Blade Runner 2049

Welcome to your future – breathing is optional.

(2017) Science Fiction (Warner Brothers) Ryan Gosling, Harrison Ford, Jared Leto, Ana de Armas, Edward James Olmos, Sean Young, Dave Bautista, Robin Wright, Wood Harris, Sylvia Hoeks, Hiam Abbass, David Dastmalchian, Mark Arnold, Lennie James, Mackenzie Davis, Carla Juri, Barkhad Abdi, Ben Thompson, Suzie Kennedy, David Benson, Stephen Triffitt, Elarica Johnson. Directed by Denis Villeneuve

 

Some classic films are so perfect, so self-contained that even the idea of a sequel is ridiculous. Why mess with perfection, after all? However, sometimes even beloved classics can have sequels that are as good and maybe some might say even better than the original. It doesn’t happen very often though.

It happened here with this sequel to Ridley Scott’s dystopian sci-fi classic Blade Runner (1982). You’ll recall that the movie was concerned with Rick Deckard (Ford), a Los Angeles cop tasked with hunting down androids – called “replicants” – and killing them – called “retiring.” These sorts of cops are called blade runners for reasons never fully explained. The movie has a wonderful noir edge, terrific performances by Rutger Hauer, Darryl Hannah, Sean Young and Ford, as well as being one of those rare sci-fi films that is entertaining and thought-provoking.

The sequel is set 30 years later and the dystopian rain-soaked future has dried out and become even grimmer which 1982 audiences wouldn’t have thought possible. There are still replicants and blade runners but replicants are no longer used as slave labor since most of the tasks they performed have been fully automated. K (Gosling) is a blade runner who stumbles onto a secret that might change everything – there’s evidence that a replicant father and a human mother conceived a child. This was thought to be impossible but K has to follow the lead, find the child and kill it before its very existence throws civilization into further chaos. Yes, things can always get worse.

The chase leads K to find Deckard who disappeared decades ago. The ex-cop has been hiding out in a decrepit Las Vegas casino, abandoned to the desert sands and nostalgic memories of a bygone age that properly never really existed; however there are forces hard on K’s trail – some looking for their own answers, others looking to make sure that K never completes his mission. And K himself is beginning to have real doubts about the reality of what he’s doing.

Villeneuve who helmed last year’s brilliant and smart alien encounter film Arrival is proving himself to be one of the most truly visionary directors working today. He has delivered another brilliant and smart science fiction film, one loaded with thought-provoking subjects that have to do not only with what it means to be human – a theme thoroughly explored in the first film – but whether it is even preferable being human. There are plenty of topics the film brings up that fans and intellectuals will be arguing about for years to come.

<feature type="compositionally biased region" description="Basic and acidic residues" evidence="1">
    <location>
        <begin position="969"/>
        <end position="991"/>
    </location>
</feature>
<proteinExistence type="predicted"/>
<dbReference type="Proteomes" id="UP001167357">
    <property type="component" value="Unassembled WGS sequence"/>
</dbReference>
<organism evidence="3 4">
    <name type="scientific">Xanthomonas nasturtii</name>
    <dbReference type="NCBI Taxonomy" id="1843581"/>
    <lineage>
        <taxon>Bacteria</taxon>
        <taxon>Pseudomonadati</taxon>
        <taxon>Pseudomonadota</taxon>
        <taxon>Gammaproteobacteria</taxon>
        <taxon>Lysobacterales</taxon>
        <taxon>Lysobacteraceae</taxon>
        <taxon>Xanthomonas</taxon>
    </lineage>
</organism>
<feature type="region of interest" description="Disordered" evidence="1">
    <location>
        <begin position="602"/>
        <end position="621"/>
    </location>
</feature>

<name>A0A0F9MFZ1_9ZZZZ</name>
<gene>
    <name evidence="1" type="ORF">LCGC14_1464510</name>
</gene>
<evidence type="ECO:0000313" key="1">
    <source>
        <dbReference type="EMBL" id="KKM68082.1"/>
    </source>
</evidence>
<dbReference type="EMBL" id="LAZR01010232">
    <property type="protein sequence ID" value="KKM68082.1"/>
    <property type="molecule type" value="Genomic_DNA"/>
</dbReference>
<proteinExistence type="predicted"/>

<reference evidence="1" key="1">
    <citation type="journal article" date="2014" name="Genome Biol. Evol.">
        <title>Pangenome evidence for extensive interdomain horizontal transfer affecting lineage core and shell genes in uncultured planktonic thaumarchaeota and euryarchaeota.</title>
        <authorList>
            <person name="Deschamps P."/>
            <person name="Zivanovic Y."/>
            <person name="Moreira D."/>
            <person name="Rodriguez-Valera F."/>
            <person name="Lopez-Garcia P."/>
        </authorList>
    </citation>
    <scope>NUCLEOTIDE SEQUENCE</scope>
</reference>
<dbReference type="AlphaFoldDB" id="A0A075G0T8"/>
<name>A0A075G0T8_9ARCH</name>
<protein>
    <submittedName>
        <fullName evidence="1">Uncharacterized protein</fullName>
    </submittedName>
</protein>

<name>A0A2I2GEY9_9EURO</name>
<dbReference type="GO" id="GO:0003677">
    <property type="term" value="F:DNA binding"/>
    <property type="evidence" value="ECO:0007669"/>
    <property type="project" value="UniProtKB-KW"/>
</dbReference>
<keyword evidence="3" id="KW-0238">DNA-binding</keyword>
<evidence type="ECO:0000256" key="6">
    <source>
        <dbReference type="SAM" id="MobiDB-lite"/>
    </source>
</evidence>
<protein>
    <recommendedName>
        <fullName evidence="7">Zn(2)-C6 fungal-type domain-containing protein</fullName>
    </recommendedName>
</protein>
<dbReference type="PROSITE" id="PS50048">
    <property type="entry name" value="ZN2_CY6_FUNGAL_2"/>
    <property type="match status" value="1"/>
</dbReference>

The performances here are strong. Gosling could well get an Oscar nomination again for his performance as the haunted hunter K. He is supported by another outstanding job by Ford resurrecting a classic character he created, as well as Wright as K’s badass boss, Leto as the creepy industrialist who is the main antagonist, de Armas as K’s assistant who is just a little bit different and Hoeks as the malevolent flunky who is out to stop K by any means necessary.

What may impress you most about Blade Runner 2049 are the visuals. I can’t think of a single movie released this year that has created an environment that is so fantastic and yet seems so real and lived in. From the first frame to the last, everything you see onscreen is dazzling. This may well be a slam dunk for an effects Oscar. The only drawback to the film is that it is way too long and could have used a bit more editing.

This is likely to end up on a lot of year end top ten lists and has an outside chance at a Best Picture nomination. The fact that it came out between the summer blockbuster season and the fall and holiday Oscar season may end up hurting it on Academy nomination ballots but as it is close to being released on Streaming and DVD/Blu-Ray (January 16), those who missed it on the big screen (and shame on you – this deserves to be seen that way) have an opportunity to appreciate one of the very best movies of 2017 in their own homes. And for those who already saw it, it will mean a chance to revisit and find new wonders to talk about with movie buff friends.

REASONS TO GO: The story is intelligent and sophisticated. The visuals are absolutely amazing. This is the rare case of a sequel nearly outdoing the classic original.
REASONS TO STAY: The movie is way too long.
FAMILY VALUES: There is violence, some sexuality, brief nudity and profanity throughout.
TRIVIAL PURSUIT: The role of K was written with Gosling in mind; no other actor was considered for the part.
BEYOND THE THEATERS: Amazon, Fandango Now, Frontier, Google Play, iTunes, Microsoft, Movies Anywhere, Vudu, YouTube
CRITICAL MASS: As of 1/3/18: Rotten Tomatoes: 87% Positive Reviews. Metacritic: 81/100.
COMPARISON SHOPPING: A Dog and His Boy
FINAL RATING: 8.5/10
NEXT:
American Made

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